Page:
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Indiana Farm Bureau OKs support for corn checkoff
By NANCY VORIS
Indiana Correspondent

INDIANAPOLIS, Ind. — Nearly 300 attendees of the Indiana Farm Bureau delegate session on Aug. 26 adopted policy recommendations on property taxes, the 2007 farm bill and other agricultural issues.

The recommendations will be used to guide IFB in state policy and will be sent to the American Farm Bureau Federation for consideration during the national policy debate this winter.

A property tax task force appointed last year spent months considering IFB’s property tax policy, resulting in major changes of the policy language.

Delegates supported a study based on the premise of reallocating state property tax replacement credit to eliminate entire property tax levies. The policy added, “Farm Bureau opposes any property tax relief mechanism that favors another class of taxpayers at the expense of agriculture.”

But the issue drawing the most controversy was the support of a statewide corn checkoff. Farm Bureau policy has traditionally favored industry-controlled commodity checkoffs, and after a rousing discussion delegates voted to support a corn checkoff.

Some said input costs were too high and maybe this was not the time to impose a checkoff. But with a voluntary corn checkoff in place, one producer said a few are paying the marketing costs of all producers.

Delegates heard pros and cons of other commodity checkoffs during the discussion. Jeff Gormond of Vigo County said soybean inputs have been so high that they haven’t seen the value of the soybean checkoff.

But Lynn Teel, a member of the Indiana Soybean Board, which manages the checkoff, pointed to production in Brazil and credited an expanded market in the United States for keeping prices up.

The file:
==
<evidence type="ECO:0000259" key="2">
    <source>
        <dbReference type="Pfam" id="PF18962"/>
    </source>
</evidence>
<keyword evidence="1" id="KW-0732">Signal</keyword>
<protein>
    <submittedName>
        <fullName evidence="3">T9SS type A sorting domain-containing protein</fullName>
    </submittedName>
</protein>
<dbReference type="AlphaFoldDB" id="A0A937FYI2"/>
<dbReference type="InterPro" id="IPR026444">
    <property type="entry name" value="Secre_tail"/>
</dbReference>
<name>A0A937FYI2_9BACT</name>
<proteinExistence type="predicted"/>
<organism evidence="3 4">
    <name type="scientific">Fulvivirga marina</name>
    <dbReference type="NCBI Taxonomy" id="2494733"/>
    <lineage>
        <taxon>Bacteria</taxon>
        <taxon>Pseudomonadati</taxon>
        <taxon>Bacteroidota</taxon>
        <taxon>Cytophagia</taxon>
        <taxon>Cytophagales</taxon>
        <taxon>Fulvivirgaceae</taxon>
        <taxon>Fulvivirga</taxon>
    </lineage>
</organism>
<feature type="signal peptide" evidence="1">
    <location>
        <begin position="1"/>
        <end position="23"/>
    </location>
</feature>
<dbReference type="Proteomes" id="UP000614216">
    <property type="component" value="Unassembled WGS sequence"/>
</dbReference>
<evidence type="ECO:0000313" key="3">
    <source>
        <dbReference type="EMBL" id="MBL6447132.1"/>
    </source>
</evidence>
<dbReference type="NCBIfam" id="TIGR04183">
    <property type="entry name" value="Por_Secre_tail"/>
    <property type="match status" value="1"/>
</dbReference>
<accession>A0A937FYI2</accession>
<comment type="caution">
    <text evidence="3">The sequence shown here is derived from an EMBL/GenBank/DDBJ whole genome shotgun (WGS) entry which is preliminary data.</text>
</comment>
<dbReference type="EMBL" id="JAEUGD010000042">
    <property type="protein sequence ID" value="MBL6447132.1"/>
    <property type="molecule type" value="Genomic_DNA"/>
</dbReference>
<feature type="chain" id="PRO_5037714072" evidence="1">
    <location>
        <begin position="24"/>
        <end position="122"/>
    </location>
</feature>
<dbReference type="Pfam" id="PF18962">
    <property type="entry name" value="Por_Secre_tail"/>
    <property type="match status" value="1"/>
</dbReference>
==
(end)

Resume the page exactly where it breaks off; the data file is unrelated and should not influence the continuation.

“What would the price be now without new uses?” Teel asked. “Beans could be below $3 if not for the Soybean Board and news uses.”

Four of every 10 rows of soybeans go to the international market and the checkoff has been a strong instigator for that, said Mike Beard of Clinton County.

“We owe it to the industry to promote corn as a fuel,” he said. “I’m behind it as a pork producer. We know DDGs (an ethanol byproduct) are coming, and I hope the corn checkoff will help finance research that will help feed more hogs.”

The Indiana House of Representatives passed a bill in 2006 to provide for the checkoff to be automatically collected when corn is sold, but the chairman of the Senate Agriculture Committee refused to hear the bill.

The commodity program would have remained voluntary in the proposed bill, with farmers having 180 days to file for a refund of any checkoff dollars contributed.

But it changed the rate of the current checkoff from one-half cent per bushel to one-half of 1 percent of the value per bushel, providing approximately $6 million in checkoff funds annually.

Supporters are expected to introduce a similar bill in 2007.

IFB delegates voted to support “a state corn checkoff with a refund provision and a five-year program review. Funds from the checkoff would be used for research, product development, promotion and education.

“Indiana is the only major corn producing state in the nation where farmers are not investing in the development of our industry,” Indiana Corn Growers Assoc. President Matt Gibson stated during legislative talks in January.

“As we look at where the growth has been in the ethanol industry, Indiana farmers have lost out on significant opportunities because we have not been willing to invest in building new markets here at home.”

This farm news was published in the Sept. 13, 2006 issue of Farm World, serving Indiana, Ohio, Illinois, Kentucky, Michigan and Tennessee.

9/13/2006